Anatomy of political risk
Quantifying the economic impact of risks emanating from the political system (e.g., referendum in the United Kingdom to leave the European Union, shutdown of the federal government in the United States) has often proven difficult due to a lack of firm-level data on exposure to political risk and on the political issues firms are most concerned about.
In the paper “Firm-Level Political Risk: Measurement and Effects,” recently published in the Quarterly Journal of Economics, we adapt a simple pattern-based sequence classification method developed in computational linguistics to construct firm-level measures of the extent and type of political risk faced by firms listed in the United States. Specifically, we measure the share of conservations in earnings conference calls devoted to political risks, including, for example, concerns about regulation (e.g., Trump’s tax reform), ballot initiatives, and government funding.
Conference calls held in conjunction with an earnings release—in short, “earnings calls”—begin with a presentation by management, during which corporate executives (e.g., CEO, CFO) provide their interpretation of the firm’s performance during the quarter, followed by a question-and-answer (Q&A) session with market participants (usually, but not limited to, financial analysts). A typical earnings call lasts about 46 minutes, with an average of 18 minutes for the presentation and 28 minutes for the Q&A.
For our baseline measure, we use a training library of political text (an undergraduate political science textbook, articles from the political section of major U.S. newspapers) and a training library of non-political text (because managers mainly talk about their firms’ operating and financial performance in earnings calls, we use a classical accounting textbook, newspaper articles from non-political sections, or transcripts of speeches on non-political topics) to identify two-word combinations (“bigrams”) that are frequently used in political texts. We then count the number of instances in which conference-call participants use these bigrams in conjunction with synonyms for “risk” or “uncertainty,” and divide by the total length of the conference call.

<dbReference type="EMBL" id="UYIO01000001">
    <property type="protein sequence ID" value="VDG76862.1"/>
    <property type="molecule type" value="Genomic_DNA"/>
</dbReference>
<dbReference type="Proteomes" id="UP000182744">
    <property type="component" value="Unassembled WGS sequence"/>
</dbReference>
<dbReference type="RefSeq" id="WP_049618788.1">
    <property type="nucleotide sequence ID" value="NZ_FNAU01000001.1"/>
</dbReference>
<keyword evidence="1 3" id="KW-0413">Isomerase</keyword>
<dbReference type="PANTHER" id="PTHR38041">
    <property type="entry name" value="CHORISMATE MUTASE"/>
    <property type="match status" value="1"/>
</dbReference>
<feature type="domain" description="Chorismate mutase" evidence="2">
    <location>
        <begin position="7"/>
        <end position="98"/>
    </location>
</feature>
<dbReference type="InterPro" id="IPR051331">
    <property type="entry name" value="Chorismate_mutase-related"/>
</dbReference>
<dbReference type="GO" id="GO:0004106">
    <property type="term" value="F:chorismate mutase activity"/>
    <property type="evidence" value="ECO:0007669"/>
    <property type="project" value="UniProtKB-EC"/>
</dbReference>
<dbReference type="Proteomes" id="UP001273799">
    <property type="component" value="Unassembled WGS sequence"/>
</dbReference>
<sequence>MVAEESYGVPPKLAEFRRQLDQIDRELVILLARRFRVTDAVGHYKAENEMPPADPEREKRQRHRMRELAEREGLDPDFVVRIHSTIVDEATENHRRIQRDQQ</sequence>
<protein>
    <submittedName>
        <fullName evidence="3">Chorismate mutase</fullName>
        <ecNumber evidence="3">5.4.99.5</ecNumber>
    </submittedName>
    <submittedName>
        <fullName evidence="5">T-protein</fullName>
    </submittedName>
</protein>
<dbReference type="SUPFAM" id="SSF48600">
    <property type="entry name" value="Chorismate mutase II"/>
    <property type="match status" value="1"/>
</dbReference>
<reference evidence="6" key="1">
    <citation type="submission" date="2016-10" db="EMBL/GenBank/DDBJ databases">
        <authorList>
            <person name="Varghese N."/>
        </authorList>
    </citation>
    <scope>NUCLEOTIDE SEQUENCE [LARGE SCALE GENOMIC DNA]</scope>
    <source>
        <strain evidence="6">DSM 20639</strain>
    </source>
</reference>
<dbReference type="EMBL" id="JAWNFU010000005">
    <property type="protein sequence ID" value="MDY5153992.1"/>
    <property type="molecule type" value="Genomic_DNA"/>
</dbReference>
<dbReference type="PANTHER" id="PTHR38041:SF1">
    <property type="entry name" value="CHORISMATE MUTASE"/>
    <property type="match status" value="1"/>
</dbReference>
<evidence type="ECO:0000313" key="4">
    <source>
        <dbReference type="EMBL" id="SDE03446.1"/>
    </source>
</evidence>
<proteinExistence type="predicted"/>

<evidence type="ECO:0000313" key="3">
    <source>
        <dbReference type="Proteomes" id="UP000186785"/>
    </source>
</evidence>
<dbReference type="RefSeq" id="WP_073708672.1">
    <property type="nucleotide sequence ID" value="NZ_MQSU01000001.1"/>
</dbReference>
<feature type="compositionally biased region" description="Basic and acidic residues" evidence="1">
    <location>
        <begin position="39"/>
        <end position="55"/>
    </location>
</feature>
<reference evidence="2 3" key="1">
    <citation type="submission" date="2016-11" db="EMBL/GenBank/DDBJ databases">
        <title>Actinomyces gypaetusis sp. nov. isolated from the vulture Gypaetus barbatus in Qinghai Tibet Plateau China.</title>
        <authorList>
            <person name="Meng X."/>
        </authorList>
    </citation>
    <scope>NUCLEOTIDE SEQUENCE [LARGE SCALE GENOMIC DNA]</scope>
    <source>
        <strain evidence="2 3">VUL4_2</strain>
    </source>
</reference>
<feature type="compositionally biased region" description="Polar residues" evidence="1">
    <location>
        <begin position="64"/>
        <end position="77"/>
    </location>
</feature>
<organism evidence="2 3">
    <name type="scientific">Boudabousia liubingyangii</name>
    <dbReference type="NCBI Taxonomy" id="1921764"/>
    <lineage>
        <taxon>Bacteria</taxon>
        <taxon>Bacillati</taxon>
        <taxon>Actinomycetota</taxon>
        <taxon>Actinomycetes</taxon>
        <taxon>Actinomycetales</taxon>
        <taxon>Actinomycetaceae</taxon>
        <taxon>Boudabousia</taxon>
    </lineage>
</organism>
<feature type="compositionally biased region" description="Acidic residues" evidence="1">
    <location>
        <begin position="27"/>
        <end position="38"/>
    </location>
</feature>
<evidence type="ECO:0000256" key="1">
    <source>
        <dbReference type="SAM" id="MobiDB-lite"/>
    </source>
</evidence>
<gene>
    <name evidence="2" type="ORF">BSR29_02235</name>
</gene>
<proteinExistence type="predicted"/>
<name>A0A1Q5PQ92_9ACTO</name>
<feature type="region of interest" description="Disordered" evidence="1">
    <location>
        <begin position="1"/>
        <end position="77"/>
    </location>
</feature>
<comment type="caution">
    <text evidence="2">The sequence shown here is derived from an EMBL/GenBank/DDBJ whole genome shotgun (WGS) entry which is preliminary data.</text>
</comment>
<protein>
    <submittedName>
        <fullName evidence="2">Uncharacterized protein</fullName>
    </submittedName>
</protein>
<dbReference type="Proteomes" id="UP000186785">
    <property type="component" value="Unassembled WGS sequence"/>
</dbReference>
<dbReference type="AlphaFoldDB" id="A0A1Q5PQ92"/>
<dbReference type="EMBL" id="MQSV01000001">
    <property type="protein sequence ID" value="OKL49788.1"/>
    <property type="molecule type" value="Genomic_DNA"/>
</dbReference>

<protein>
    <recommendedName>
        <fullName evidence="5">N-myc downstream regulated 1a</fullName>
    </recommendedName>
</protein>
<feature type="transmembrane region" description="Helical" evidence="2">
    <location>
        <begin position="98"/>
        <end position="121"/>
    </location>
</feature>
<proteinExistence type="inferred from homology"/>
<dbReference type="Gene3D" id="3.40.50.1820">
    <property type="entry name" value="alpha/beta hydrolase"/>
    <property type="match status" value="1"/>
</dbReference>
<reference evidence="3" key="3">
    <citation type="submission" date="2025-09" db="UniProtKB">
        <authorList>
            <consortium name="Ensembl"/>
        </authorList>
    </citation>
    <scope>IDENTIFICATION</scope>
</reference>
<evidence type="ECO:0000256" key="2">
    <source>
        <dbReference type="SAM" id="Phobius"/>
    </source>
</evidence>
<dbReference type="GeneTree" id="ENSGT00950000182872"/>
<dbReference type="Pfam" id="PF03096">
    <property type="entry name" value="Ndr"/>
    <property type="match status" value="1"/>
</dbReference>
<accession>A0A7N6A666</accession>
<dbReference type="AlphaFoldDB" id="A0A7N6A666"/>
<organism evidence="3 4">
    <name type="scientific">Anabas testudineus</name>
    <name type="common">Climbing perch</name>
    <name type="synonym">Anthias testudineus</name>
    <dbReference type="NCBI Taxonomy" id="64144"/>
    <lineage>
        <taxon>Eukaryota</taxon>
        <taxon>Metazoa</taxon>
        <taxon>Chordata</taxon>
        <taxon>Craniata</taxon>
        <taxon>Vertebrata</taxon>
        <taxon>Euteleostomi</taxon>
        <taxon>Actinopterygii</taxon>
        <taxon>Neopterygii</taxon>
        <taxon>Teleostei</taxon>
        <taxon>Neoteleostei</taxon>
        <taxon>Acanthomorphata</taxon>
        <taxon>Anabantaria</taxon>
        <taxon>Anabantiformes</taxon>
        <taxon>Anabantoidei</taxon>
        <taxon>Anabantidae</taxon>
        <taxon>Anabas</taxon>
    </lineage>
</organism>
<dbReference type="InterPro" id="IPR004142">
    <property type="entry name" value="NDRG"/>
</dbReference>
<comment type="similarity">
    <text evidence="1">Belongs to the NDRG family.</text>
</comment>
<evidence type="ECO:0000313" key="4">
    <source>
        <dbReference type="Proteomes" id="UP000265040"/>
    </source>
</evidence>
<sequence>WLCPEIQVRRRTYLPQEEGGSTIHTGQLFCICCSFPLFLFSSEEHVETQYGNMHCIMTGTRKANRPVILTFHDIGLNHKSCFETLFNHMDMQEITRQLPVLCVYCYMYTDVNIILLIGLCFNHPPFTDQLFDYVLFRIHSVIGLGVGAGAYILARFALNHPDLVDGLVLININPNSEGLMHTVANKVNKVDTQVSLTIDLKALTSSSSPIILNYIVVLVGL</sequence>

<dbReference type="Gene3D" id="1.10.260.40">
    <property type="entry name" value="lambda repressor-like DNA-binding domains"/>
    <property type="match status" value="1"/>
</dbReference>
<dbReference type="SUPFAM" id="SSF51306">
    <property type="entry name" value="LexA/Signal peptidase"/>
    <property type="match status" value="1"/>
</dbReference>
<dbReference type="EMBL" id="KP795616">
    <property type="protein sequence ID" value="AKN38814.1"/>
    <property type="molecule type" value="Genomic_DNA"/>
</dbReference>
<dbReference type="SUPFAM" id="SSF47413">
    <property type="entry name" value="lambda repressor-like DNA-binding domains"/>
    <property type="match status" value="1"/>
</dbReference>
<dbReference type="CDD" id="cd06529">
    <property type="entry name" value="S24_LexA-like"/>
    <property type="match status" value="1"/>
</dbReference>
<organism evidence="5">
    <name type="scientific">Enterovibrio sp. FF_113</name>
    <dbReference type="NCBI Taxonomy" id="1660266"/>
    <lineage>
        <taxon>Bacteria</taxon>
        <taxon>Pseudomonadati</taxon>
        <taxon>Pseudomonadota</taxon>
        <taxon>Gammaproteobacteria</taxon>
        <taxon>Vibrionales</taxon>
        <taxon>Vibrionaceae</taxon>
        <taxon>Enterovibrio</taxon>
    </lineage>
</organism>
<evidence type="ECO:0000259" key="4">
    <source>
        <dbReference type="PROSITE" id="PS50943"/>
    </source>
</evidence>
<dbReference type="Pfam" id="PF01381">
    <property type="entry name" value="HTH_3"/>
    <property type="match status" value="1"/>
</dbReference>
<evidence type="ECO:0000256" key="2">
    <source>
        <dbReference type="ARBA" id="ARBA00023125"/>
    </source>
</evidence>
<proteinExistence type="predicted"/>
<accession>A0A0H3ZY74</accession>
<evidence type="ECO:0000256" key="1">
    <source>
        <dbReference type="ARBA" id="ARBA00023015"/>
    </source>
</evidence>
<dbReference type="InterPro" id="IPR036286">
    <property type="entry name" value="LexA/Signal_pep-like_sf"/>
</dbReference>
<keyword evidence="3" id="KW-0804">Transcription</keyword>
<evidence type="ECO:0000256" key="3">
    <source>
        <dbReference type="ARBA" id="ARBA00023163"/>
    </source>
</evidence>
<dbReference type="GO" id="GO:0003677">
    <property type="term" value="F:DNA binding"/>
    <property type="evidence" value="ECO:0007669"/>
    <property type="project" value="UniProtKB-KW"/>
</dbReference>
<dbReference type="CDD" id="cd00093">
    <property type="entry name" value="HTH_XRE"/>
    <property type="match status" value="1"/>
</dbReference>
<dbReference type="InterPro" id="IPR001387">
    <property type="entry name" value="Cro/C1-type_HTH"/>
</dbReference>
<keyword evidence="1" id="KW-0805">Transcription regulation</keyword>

… a dip in revenues during q related to the uncertainty of government approval for the phase funding of the cdc contract additionally …
Next to an extensive audit study, we conduct a battery of tests to show that our measure, which we dub PRisk, indeed reflects meaningful firm-level variation in exposure to political risk. For example, we find that PRisk correlates strongly with firms’ stock price volatility and with managerial actions—including hiring, investment, lobbying, and donations to politicians—in a way that is highly indicative of political risk. These results continue to hold after controlling for news about the mean (as opposed to the variance) of political shocks.
… anticipated such risks and uncertainties include a dependence on economic and political conditions in Israel the impact of competition supply constraints as …
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One key take-away from our study is that the incidence of political risk across firms is far more heterogeneous and volatile than previously thought: the vast majority of the variation in PRisk is at the firm level rather than at the aggregate or sector level. Suggesting that, when considering exposure to political risk, managers may well be more concerned with their relative position in the cross-sectional distribution of political risk (e.g., drawing regulators’ attention to their firms’ activities) than about time-series variation in aggregate political risk.
This implies that the effectiveness of political decision-making may have important macroeconomic effects, not only by affecting aggregate political risk, but also by altering the identity of firms affected by political risk and the dispersion of political risk across firms. As shown in the figure below, the dispersion of PRisk increases significantly at times with high aggregate political risk.
After decomposing our measure of firm-level political risk by topic (e.g., “economic policy & budget,” “trade,” “tax policy”), we find that firms that devote more time to discussing risks associated with a given political topic tend to increase lobbying on that topic, but not on other topics, in the following quarter.
We plan to update the data on a quarterly basis and make it available on our website: www.firmlevelrisk.com. We recently took our PRisk measure up to 2019-Q2 for U.S. based and international firms hosting English-language earnings calls.
Academic profile: prof. dr. Stephan Hollander
Tarek A. Hassan, Stephan Hollander, Laurence van Lent, and Ahmed Tahoun (2019). Firm-Level Political Risk: Measurement and Effects, The Quarterly Journal of Economics 134(4), pp. 2135-2202.